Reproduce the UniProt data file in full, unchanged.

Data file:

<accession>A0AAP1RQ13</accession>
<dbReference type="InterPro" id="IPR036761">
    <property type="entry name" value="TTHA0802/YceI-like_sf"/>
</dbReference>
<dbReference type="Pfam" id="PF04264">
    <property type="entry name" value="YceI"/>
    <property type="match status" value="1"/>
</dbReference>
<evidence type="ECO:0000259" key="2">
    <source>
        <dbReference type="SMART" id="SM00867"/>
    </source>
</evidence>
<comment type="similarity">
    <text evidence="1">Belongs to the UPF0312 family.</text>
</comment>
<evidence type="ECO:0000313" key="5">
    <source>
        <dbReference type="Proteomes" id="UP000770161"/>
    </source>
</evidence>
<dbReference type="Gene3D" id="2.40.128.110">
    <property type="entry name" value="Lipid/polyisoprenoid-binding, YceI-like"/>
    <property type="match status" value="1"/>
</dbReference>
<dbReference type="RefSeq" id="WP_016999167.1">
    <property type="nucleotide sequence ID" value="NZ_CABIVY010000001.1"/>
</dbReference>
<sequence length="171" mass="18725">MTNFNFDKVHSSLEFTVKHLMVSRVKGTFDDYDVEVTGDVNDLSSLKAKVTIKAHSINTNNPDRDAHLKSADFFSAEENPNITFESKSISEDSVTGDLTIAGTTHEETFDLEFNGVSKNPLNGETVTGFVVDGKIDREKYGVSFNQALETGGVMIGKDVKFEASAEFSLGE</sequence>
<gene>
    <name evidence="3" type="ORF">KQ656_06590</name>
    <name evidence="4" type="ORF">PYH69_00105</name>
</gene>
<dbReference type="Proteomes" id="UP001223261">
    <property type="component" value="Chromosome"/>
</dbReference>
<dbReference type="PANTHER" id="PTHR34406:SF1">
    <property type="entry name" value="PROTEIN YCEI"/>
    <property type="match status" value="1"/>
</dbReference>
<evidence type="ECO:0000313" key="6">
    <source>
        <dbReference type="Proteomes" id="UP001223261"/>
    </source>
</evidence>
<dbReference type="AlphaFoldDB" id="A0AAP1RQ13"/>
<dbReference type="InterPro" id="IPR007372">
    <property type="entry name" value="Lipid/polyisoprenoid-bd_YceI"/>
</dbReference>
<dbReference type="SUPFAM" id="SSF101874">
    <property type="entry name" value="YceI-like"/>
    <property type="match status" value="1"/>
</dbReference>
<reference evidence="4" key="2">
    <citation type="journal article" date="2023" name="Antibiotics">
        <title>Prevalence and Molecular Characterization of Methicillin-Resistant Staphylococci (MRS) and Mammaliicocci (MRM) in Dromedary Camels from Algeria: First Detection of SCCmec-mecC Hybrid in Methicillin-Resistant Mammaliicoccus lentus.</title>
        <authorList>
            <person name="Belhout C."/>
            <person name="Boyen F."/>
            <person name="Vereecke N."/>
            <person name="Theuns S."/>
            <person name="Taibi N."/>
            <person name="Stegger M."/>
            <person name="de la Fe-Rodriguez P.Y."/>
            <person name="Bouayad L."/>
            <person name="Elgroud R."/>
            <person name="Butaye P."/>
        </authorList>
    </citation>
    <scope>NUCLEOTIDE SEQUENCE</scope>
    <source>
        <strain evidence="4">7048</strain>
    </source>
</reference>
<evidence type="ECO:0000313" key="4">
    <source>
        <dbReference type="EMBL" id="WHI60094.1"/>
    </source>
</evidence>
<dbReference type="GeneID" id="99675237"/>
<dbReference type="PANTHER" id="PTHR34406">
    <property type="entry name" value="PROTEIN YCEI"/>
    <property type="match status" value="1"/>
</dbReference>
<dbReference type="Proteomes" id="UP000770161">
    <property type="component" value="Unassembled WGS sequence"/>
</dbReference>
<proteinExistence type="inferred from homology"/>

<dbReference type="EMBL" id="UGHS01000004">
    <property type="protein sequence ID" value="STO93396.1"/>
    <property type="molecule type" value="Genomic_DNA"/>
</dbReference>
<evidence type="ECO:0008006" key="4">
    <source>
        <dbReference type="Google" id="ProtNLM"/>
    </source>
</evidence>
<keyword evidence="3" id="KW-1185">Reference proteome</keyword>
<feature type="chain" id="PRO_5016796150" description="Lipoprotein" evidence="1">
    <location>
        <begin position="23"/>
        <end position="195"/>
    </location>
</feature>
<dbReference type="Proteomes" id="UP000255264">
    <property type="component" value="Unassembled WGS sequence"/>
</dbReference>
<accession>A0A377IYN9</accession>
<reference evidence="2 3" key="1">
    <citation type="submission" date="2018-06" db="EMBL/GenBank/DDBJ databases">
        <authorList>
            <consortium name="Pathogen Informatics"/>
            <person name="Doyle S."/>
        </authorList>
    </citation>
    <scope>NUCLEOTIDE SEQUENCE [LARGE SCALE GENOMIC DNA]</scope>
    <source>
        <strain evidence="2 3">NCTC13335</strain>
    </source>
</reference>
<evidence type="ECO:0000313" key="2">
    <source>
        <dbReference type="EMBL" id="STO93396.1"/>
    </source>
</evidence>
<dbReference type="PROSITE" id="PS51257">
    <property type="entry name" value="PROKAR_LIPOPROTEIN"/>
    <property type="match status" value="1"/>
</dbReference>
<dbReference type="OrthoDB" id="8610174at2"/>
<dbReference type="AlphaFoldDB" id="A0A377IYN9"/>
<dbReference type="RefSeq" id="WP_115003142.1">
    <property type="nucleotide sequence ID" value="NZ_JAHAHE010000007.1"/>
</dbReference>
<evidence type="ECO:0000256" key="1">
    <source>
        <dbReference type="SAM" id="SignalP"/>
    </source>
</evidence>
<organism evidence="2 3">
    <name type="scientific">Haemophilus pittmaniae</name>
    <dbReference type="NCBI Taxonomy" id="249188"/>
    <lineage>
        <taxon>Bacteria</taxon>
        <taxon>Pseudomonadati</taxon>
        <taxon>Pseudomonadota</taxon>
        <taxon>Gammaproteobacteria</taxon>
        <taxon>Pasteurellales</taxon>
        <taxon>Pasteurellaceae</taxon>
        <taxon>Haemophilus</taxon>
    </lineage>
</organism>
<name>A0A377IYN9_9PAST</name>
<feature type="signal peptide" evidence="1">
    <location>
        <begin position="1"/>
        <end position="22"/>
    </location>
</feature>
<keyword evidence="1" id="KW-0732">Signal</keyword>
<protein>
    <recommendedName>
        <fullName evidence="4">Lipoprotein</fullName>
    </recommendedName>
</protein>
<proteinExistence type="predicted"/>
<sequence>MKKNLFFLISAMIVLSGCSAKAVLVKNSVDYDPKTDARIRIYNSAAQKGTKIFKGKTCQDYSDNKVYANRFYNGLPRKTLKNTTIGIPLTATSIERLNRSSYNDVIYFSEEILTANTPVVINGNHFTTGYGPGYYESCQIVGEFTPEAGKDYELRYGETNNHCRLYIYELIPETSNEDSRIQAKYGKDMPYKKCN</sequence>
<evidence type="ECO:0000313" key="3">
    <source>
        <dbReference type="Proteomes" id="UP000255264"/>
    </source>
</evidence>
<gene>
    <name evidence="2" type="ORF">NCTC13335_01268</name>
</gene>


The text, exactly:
<accession>A0AAP1RQ13</accession>
<dbReference type="InterPro" id="IPR036761">
    <property type="entry name" value="TTHA0802/YceI-like_sf"/>
</dbReference>
<dbReference type="Pfam" id="PF04264">
    <property type="entry name" value="YceI"/>
    <property type="match status" value="1"/>
</dbReference>
<evidence type="ECO:0000259" key="2">
    <source>
        <dbReference type="SMART" id="SM00867"/>
    </source>
</evidence>
<comment type="similarity">
    <text evidence="1">Belongs to the UPF0312 family.</text>
</comment>
<evidence type="ECO:0000313" key="5">
    <source>
        <dbReference type="Proteomes" id="UP000770161"/>
    </source>
</evidence>
<dbReference type="Gene3D" id="2.40.128.110">
    <property type="entry name" value="Lipid/polyisoprenoid-binding, YceI-like"/>
    <property type="match status" value="1"/>
</dbReference>
<dbReference type="RefSeq" id="WP_016999167.1">
    <property type="nucleotide sequence ID" value="NZ_CABIVY010000001.1"/>
</dbReference>
<sequence length="171" mass="18725">MTNFNFDKVHSSLEFTVKHLMVSRVKGTFDDYDVEVTGDVNDLSSLKAKVTIKAHSINTNNPDRDAHLKSADFFSAEENPNITFESKSISEDSVTGDLTIAGTTHEETFDLEFNGVSKNPLNGETVTGFVVDGKIDREKYGVSFNQALETGGVMIGKDVKFEASAEFSLGE</sequence>
<gene>
    <name evidence="3" type="ORF">KQ656_06590</name>
    <name evidence="4" type="ORF">PYH69_00105</name>
</gene>
<dbReference type="Proteomes" id="UP001223261">
    <property type="component" value="Chromosome"/>
</dbReference>
<dbReference type="PANTHER" id="PTHR34406:SF1">
    <property type="entry name" value="PROTEIN YCEI"/>
    <property type="match status" value="1"/>
</dbReference>
<evidence type="ECO:0000313" key="6">
    <source>
        <dbReference type="Proteomes" id="UP001223261"/>
    </source>
</evidence>
<dbReference type="AlphaFoldDB" id="A0AAP1RQ13"/>
<dbReference type="InterPro" id="IPR007372">
    <property type="entry name" value="Lipid/polyisoprenoid-bd_YceI"/>
</dbReference>
<dbReference type="SUPFAM" id="SSF101874">
    <property type="entry name" value="YceI-like"/>
    <property type="match status" value="1"/>
</dbReference>
<reference evidence="4" key="2">
    <citation type="journal article" date="2023" name="Antibiotics">
        <title>Prevalence and Molecular Characterization of Methicillin-Resistant Staphylococci (MRS) and Mammaliicocci (MRM) in Dromedary Camels from Algeria: First Detection of SCCmec-mecC Hybrid in Methicillin-Resistant Mammaliicoccus lentus.</title>
        <authorList>
            <person name="Belhout C."/>
            <person name="Boyen F."/>
            <person name="Vereecke N."/>
            <person name="Theuns S."/>
            <person name="Taibi N."/>
            <person name="Stegger M."/>
            <person name="de la Fe-Rodriguez P.Y."/>
            <person name="Bouayad L."/>
            <person name="Elgroud R."/>
            <person name="Butaye P."/>
        </authorList>
    </citation>
    <scope>NUCLEOTIDE SEQUENCE</scope>
    <source>
        <strain evidence="4">7048</strain>
    </source>
</reference>
<evidence type="ECO:0000313" key="4">
    <source>
        <dbReference type="EMBL" id="WHI60094.1"/>
    </source>
</evidence>
<dbReference type="GeneID" id="99675237"/>
<dbReference type="PANTHER" id="PTHR34406">
    <property type="entry name" value="PROTEIN YCEI"/>
    <property type="match status" value="1"/>
</dbReference>
<dbReference type="Proteomes" id="UP000770161">
    <property type="component" value="Unassembled WGS sequence"/>
</dbReference>
<proteinExistence type="inferred from homology"/>

<dbReference type="EMBL" id="UGHS01000004">
    <property type="protein sequence ID" value="STO93396.1"/>
    <property type="molecule type" value="Genomic_DNA"/>
</dbReference>
<evidence type="ECO:0008006" key="4">
    <source>
        <dbReference type="Google" id="ProtNLM"/>
    </source>
</evidence>
<keyword evidence="3" id="KW-1185">Reference proteome</keyword>
<feature type="chain" id="PRO_5016796150" description="Lipoprotein" evidence="1">
    <location>
        <begin position="23"/>
        <end position="195"/>
    </location>
</feature>
<dbReference type="Proteomes" id="UP000255264">
    <property type="component" value="Unassembled WGS sequence"/>
</dbReference>
<accession>A0A377IYN9</accession>
<reference evidence="2 3" key="1">
    <citation type="submission" date="2018-06" db="EMBL/GenBank/DDBJ databases">
        <authorList>
            <consortium name="Pathogen Informatics"/>
            <person name="Doyle S."/>
        </authorList>
    </citation>
    <scope>NUCLEOTIDE SEQUENCE [LARGE SCALE GENOMIC DNA]</scope>
    <source>
        <strain evidence="2 3">NCTC13335</strain>
    </source>
</reference>
<evidence type="ECO:0000313" key="2">
    <source>
        <dbReference type="EMBL" id="STO93396.1"/>
    </source>
</evidence>
<dbReference type="PROSITE" id="PS51257">
    <property type="entry name" value="PROKAR_LIPOPROTEIN"/>
    <property type="match status" value="1"/>
</dbReference>
<dbReference type="OrthoDB" id="8610174at2"/>
<dbReference type="AlphaFoldDB" id="A0A377IYN9"/>
<dbReference type="RefSeq" id="WP_115003142.1">
    <property type="nucleotide sequence ID" value="NZ_JAHAHE010000007.1"/>
</dbReference>
<evidence type="ECO:0000256" key="1">
    <source>
        <dbReference type="SAM" id="SignalP"/>
    </source>
</evidence>
<organism evidence="2 3">
    <name type="scientific">Haemophilus pittmaniae</name>
    <dbReference type="NCBI Taxonomy" id="249188"/>
    <lineage>
        <taxon>Bacteria</taxon>
        <taxon>Pseudomonadati</taxon>
        <taxon>Pseudomonadota</taxon>
        <taxon>Gammaproteobacteria</taxon>
        <taxon>Pasteurellales</taxon>
        <taxon>Pasteurellaceae</taxon>
        <taxon>Haemophilus</taxon>
    </lineage>
</organism>
<name>A0A377IYN9_9PAST</name>
<feature type="signal peptide" evidence="1">
    <location>
        <begin position="1"/>
        <end position="22"/>
    </location>
</feature>
<keyword evidence="1" id="KW-0732">Signal</keyword>
<protein>
    <recommendedName>
        <fullName evidence="4">Lipoprotein</fullName>
    </recommendedName>
</protein>
<proteinExistence type="predicted"/>
<sequence>MKKNLFFLISAMIVLSGCSAKAVLVKNSVDYDPKTDARIRIYNSAAQKGTKIFKGKTCQDYSDNKVYANRFYNGLPRKTLKNTTIGIPLTATSIERLNRSSYNDVIYFSEEILTANTPVVINGNHFTTGYGPGYYESCQIVGEFTPEAGKDYELRYGETNNHCRLYIYELIPETSNEDSRIQAKYGKDMPYKKCN</sequence>
<evidence type="ECO:0000313" key="3">
    <source>
        <dbReference type="Proteomes" id="UP000255264"/>
    </source>
</evidence>
<gene>
    <name evidence="2" type="ORF">NCTC13335_01268</name>
</gene>